The company, which owns United Spirits Ltd (USL), the leading liquor firm here, said the impairment was based on the value "in use calculation and fair value less costs of disposal methodologies" to assess the recoverable amount of the India cash-generating unit.
World’s leading spirits maker Diageo has taken a write down of 1.3 billion pounds, including an impairment of 772 million pounds for the Indian market, reflecting the impact of COVID-19 and challenging trading conditions.
Diageo said in its earnings statement said that it has made impairment for its businesses in India, Nigeria, Ethiopia and the Windsor whisky brand in South Korea.
“Exceptional operating items included non-cash impairment charges of 1.3 billion pounds. These were in India, Nigeria, Ethiopia and on the Windsor brand in Korea, reflecting the impact of COVID-19 and challenging trading conditions,” it said.
The company, which owns United Spirits Ltd (USL), the leading liquor firm here, said the impairment was based on the value “in use calculation and fair value less costs of disposal methodologies” to assess the recoverable amount of the India cash-generating unit.
“Based on this, in the year ended June 30, 2020, an impairment charge of 655 million pounds in respect of the India cash-generating unit containing the India goodwill was recognised in exceptional operating items,” said Diageo, which follows July-June fiscal calendar.
Besides an “impairment charges of 78 million pounds in respect of the Old Tavern brand, 38 million pounds in respect of the Bagpiper brand and 1 million pounds in respect of fixed assets in India were also recognised in exceptional operating items,” said Diageo.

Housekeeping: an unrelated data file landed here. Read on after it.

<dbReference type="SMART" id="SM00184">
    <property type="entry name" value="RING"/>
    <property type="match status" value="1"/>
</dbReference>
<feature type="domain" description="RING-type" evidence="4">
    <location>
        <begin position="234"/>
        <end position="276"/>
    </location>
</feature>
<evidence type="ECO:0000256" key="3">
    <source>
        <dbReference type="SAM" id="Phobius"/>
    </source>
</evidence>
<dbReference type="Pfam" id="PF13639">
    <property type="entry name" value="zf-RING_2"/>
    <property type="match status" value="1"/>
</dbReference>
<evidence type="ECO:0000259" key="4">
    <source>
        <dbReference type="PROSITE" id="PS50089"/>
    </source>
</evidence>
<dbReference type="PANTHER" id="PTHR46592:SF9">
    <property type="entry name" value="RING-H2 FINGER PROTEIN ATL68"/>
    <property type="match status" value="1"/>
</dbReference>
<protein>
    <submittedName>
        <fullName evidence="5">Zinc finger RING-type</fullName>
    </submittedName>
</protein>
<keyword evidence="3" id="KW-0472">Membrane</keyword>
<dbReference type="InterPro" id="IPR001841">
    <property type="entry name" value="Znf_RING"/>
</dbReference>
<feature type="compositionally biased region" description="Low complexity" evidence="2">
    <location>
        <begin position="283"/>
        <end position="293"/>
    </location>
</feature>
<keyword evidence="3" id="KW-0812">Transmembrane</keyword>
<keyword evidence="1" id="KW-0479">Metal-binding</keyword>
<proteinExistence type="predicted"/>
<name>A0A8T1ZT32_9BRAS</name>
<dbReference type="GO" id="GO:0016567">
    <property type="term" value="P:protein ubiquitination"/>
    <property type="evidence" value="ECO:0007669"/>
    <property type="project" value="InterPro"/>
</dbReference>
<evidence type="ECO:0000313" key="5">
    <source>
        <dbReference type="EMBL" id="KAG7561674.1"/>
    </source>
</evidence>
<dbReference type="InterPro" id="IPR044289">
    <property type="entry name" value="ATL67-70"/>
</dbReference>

Diageo’s India subsidiary had on July 27, posted a consolidated net loss of Rs 246.6 crore for the April-June quarter and its revenue from operations was down 47.60 per cent to Rs 3,820.7 crore.
“Forecast cash flow assumptions were reduced principally due to the general economic downturn further aggravated by the COVID-19 pandemic, including pandemic related recent regulatory changes, negatively impacting both demand and margins,” it said.
“The actions we have taken to strengthen Diageo over the last six years provide a solid foundation to respond to the impacts of the pandemic. We are now a more agile, efficient and effective business,” Diageo Chief Executive Ivan Menezes said.
Diageo’s operating profit declined 47.1 per cent to 2.1 billion pounds for 2020, driven mainly by exceptional operating items and a decline in organic net sales in countries as India.
Diageo, which own brands such as Smirnoff, Johnnie Walker, Baileys and Guinness reported a decline of 8.4 per cent in organic net sales to 11.75 billion pounds. It was 12.867 billion pounds in 2019.
The company has witnessed a drop in sales from Africa and Asia Pacific, which has important markets including India, Greater China, Australia, South East Asia and North Asia.
“Asia Pacific net sales declined 16 per cent. Despite the growth in the first half for the region, all markets other than Australia declined due to the impact of COVID-19,” it said.
Sales from Greater China declined 7 per cent as scotch, liqueurs and beer growth was offset by declines in Chinese white spirits, while Australia net sales grew 6 per cent, driven by ready to drink, liqueurs, gin and scotch.
“India net sales declined 17 per cent, driven by the continued economic slowdown exacerbated by lockdowns impacting both Prestige and Above and Popular segments,” it said.
In the first half, growth was impacted principally by an economic slowdown which was further exacerbated in the second half by the nationwide total lockdown of on-trade and off-trade alcohol sales, regulatory changes and continuation of on-trade closures thereafter.
“Prestige & Above declined 14 per cent, driven by IMFL whisky and scotch. Popular brands declined 23 per cent, driven by Old Tavern Whisky and McDowell’s No. 1 Rum. These declines were partially offset by Innovation growth,” it said.
While, South East Asia declined 23 per cent, driven by scotch in Key Accounts and beer in Indonesia and North Asia declined 15 per cent, driven by a double-digit decline in scotch, partially offset by beer growth.